The Italian banking crisis has moved to its next inevitable stage. European institutions have started to struggle with the question of whether and how to protect deposits in Italian banks. Italy adopted new EU-mandated policies regarding bail-ins in January. The rules for these bail-ins require a bank’s shareholders and debt holders to absorb losses before taxpayer money can be used to assist a bank. Deposits of more than 100,000 euros ($109,000) could be affected, but those containing less than 100,000 euros are protected by European deposit guarantees and cannot be touched. As a result, individuals who hold what they believe to be relatively low-risk investments, as well as small businesses that keep more than 100,000 euros on hand, could be at risk.

As Italy grapples with the new policies, there is a dispute within the eurozone over who should ultimately be responsible for guaranteeing deposits that, under European laws, are protected even in the case of a bail-in. This is a familiar scenario: the EU once again discovers its original dictum would lead to disaster, so it changes its course to find a solution that is acceptable to all members. In other words, we are now at the point of paralysis. But this time it is paralysis over an issue with catastrophic implications.

We can make a distinction between investments and putting money in the bank. Investments are understood to carry with them both opportunities and risks. Putting your money into the bank is not expected to carry either. The benefit of having an individual bank account is to safeguard money. If banks cannot guarantee this safety, then there is little point in putting money in a bank in the first place. In fact, withdrawing funds from an unsound bank becomes a matter of urgency because if enough depositors become uneasy and withdraw their money, the last man to the door may be wiped out. For the middle class, insecurity in banks is an existential crisis.

Wealthy individuals and corporations have experience in managing risks. They diversify not only among banks, but among countries or among asset classes. They can be hurt, but rarely completely devastated. Although the middle class may have money in more than one bank, most risk-management tools are both out of their reach and outside their experience.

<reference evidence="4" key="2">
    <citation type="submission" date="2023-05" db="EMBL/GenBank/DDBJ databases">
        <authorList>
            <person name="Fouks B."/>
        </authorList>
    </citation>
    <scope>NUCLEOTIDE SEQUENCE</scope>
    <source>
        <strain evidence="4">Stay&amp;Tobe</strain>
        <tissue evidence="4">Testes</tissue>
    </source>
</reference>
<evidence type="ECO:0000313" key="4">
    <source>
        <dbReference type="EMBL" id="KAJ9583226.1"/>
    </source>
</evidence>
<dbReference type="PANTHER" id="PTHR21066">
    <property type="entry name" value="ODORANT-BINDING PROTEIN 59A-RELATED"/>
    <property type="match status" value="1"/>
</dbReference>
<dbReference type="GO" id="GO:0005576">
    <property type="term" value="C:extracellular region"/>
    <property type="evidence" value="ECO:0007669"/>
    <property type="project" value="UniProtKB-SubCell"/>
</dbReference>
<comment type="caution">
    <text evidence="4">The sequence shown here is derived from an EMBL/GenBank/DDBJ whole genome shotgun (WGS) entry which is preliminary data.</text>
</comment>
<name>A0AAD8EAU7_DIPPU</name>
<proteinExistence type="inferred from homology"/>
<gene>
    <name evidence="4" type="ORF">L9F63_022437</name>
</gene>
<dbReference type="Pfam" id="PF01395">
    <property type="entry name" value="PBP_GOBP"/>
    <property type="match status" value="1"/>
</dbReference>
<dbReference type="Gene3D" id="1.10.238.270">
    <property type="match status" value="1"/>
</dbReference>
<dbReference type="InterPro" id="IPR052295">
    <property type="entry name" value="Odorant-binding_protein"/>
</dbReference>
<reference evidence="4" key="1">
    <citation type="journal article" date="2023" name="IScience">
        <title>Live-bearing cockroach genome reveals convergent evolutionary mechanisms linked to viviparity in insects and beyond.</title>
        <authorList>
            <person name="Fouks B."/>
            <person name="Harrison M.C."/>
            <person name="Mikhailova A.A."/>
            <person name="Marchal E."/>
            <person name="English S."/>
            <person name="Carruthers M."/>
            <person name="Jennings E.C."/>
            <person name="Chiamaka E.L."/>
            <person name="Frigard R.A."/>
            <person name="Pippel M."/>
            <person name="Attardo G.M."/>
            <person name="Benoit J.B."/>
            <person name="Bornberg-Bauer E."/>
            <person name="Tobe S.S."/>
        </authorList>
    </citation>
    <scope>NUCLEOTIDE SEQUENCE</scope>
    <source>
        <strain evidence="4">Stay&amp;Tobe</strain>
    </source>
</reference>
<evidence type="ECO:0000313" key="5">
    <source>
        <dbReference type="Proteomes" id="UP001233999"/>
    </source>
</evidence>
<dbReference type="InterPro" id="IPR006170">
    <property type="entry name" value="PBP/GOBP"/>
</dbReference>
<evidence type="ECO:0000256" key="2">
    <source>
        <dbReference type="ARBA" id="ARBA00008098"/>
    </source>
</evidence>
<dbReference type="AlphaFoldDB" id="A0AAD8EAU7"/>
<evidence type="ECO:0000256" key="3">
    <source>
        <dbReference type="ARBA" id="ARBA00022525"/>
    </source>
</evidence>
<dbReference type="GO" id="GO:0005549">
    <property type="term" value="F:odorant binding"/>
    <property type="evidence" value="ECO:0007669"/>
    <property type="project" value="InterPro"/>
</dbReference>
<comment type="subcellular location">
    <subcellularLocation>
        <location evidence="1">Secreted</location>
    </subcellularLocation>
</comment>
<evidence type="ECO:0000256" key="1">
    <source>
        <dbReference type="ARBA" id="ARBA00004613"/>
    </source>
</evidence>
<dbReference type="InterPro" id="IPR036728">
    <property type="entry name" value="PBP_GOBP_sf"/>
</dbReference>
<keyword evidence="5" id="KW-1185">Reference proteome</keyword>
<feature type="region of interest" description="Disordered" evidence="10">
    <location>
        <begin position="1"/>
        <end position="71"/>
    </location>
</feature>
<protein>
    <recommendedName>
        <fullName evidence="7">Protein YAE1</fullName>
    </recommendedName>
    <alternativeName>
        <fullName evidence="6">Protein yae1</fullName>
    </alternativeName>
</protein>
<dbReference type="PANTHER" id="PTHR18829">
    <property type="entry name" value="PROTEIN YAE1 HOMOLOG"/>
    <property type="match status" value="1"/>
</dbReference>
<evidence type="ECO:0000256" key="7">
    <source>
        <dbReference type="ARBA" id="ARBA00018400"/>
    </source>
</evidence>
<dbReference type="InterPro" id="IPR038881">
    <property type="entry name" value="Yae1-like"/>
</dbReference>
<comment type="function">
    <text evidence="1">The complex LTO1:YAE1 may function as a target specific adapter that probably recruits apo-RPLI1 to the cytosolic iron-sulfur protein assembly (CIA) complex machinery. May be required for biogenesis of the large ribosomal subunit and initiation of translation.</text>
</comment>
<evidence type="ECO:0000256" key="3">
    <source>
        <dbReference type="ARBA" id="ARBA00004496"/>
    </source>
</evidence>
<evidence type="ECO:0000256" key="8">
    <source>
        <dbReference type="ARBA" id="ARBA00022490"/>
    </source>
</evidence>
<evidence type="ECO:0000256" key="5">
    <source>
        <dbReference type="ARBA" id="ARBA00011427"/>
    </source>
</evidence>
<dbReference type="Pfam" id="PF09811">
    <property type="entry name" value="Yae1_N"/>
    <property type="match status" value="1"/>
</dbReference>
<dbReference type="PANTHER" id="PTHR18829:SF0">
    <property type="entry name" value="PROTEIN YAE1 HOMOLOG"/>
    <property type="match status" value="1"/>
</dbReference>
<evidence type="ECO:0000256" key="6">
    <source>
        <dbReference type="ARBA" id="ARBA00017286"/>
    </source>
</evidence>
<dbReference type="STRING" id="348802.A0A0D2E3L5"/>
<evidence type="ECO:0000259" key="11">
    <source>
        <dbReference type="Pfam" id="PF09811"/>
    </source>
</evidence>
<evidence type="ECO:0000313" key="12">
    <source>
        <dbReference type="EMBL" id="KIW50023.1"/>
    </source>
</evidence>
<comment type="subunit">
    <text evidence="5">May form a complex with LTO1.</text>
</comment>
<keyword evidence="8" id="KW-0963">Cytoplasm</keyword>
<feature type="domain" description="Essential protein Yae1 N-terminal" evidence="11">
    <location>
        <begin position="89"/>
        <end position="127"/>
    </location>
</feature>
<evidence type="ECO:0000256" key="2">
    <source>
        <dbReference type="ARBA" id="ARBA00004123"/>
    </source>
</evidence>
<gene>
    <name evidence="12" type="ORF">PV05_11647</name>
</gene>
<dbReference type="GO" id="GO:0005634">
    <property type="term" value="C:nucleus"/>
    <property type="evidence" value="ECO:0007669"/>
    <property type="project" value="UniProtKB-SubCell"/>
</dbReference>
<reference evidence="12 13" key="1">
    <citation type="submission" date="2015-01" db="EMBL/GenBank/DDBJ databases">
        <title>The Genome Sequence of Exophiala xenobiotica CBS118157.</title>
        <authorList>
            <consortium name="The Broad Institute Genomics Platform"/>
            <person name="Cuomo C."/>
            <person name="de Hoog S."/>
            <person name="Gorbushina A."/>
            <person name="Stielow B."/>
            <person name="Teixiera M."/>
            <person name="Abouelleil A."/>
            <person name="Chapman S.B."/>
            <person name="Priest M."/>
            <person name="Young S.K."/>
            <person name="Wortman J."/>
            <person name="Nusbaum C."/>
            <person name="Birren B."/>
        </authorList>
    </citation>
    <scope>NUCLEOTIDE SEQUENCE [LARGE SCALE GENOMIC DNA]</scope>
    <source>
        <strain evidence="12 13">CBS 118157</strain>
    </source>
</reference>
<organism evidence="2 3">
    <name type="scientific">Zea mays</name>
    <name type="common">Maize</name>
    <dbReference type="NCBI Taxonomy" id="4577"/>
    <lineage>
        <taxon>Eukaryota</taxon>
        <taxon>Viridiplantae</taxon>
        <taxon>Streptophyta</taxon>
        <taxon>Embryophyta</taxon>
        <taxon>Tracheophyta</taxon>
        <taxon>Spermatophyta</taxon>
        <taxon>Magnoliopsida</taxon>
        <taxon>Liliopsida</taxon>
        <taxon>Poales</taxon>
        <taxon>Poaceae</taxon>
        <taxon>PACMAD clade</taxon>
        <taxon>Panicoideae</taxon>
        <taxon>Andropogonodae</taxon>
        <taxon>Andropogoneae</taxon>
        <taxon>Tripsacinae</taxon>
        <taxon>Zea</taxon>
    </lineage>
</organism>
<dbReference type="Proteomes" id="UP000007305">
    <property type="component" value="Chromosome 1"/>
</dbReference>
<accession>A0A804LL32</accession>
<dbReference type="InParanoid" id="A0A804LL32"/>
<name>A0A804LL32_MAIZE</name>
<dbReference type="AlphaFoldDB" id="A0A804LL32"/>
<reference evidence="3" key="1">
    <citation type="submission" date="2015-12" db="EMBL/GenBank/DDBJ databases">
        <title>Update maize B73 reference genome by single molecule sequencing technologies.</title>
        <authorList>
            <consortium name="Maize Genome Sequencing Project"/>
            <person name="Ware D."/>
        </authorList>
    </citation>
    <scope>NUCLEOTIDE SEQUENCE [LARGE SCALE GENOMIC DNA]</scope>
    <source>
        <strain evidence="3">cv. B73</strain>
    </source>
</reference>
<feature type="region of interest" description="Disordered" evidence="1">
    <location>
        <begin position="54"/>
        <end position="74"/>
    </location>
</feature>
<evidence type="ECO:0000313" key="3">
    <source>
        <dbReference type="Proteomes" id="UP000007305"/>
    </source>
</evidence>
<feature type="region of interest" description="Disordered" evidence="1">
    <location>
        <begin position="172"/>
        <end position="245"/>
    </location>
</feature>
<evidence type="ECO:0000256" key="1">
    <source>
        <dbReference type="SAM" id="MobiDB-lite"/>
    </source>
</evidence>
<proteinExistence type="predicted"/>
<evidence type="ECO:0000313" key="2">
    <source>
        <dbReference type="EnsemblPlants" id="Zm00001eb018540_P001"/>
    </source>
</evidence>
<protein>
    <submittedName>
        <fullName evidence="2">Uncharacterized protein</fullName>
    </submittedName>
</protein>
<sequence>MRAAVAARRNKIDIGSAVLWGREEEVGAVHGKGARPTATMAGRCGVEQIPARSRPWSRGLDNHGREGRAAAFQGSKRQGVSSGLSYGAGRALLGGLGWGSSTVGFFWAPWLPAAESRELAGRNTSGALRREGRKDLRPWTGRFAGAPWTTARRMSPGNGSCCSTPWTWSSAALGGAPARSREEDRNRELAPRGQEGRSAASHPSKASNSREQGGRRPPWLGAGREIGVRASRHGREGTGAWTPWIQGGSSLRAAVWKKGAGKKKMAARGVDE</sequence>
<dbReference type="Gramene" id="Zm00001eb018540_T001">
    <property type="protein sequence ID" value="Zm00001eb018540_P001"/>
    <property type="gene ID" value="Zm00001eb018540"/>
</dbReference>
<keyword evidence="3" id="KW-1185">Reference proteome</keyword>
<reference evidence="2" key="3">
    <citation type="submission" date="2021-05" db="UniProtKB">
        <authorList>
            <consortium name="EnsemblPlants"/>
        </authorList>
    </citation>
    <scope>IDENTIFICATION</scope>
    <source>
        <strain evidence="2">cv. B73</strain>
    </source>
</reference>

For the middle class in Euro-American culture, banks are where those assets that are accumulated over a lifetime are stored and kept secure. Once they are seen as insecure, various stratagems emerge, from buying homes or gold, to buying foreign currency, to getting the money out of the country. When this occurs on a massive scale, the result is a contraction of lending by banks, bank failure, and depression.

But the most important result is the loss of confidence in social and political institutions by the middle class. We are seeing this happen now in some export-oriented countries and some European states. There is a social contract between the middle class and society as a whole, where the middle class agrees to work hard and save their money. In return public institutions guarantee that the fruits of their labor will be secure. If they were to lose their deposits, it would be a financial catastrophe. But the violation of the implicit social contract would lead to political catastrophe. This is why US President Franklin D. Roosevelt, in his first fireside chat, focused on the need to restore confidence in institutions such as banks. Stripping the middle class of their assets—or making them afraid this might happen—leads to massive political unrest.

The fear of loss of deposits is stalking countries besides Italy. As exporters across the globe experience reduced revenues and as the European Union’s financial troubles continue, governments in East and Central Asia and across Europe are growing worried about the public’s confidence in their banking systems. Reduced confidence would not only have immediate financial consequences, but could also have far-reaching geopolitical implications as the ability of governments to manage growing crises diminishes.

Deposit insurance is at the core of government efforts to maintain confidence in banking systems. What sets deposit guarantees apart from other government tools for stabilizing financial systems is that these schemes are a direct pledge to each deposit holder to safeguard some of their assets.

The massive crisis that the US financial system faced in the early 1930s led to the creation of the Federal Deposit Insurance Corporation (FDIC), which protects deposits if an FDIC-insured bank or savings association fails. The FDIC is backed by the US government and can insure up to $250,000 in deposits for individuals. Deposit insurance schemes around the globe differ in their design and coverage, but fundamentally they are designed to maintain public confidence in the system.

Both the economic crisis facing exporters and the eurozone’s ongoing financial difficulties are increasing the significance of deposit insurance. For example, in Azerbaijan, a major energy exporter, deteriorating economic conditions have already led to protests throughout the country. Azerbaijan’s government announced on Jan. 28 that the country’s central bank may provide financial assistance to the Azerbaijan Deposit Insurance Fund (ADIF) if it is unable to pay compensations to depositors. The statement came after the central bank revoked licenses of six Azerbaijani banks and was likely intended to alleviate fears following their closure. The central bank’s pledge to provide extra funding for the ADIF signals that the regime is worried that public confidence in the banking sector could be undermined. Should confidence erode, the out come could be not only a run on the banks and significant disruptions to the country’s financial system, but also an erosion of the regime’s position.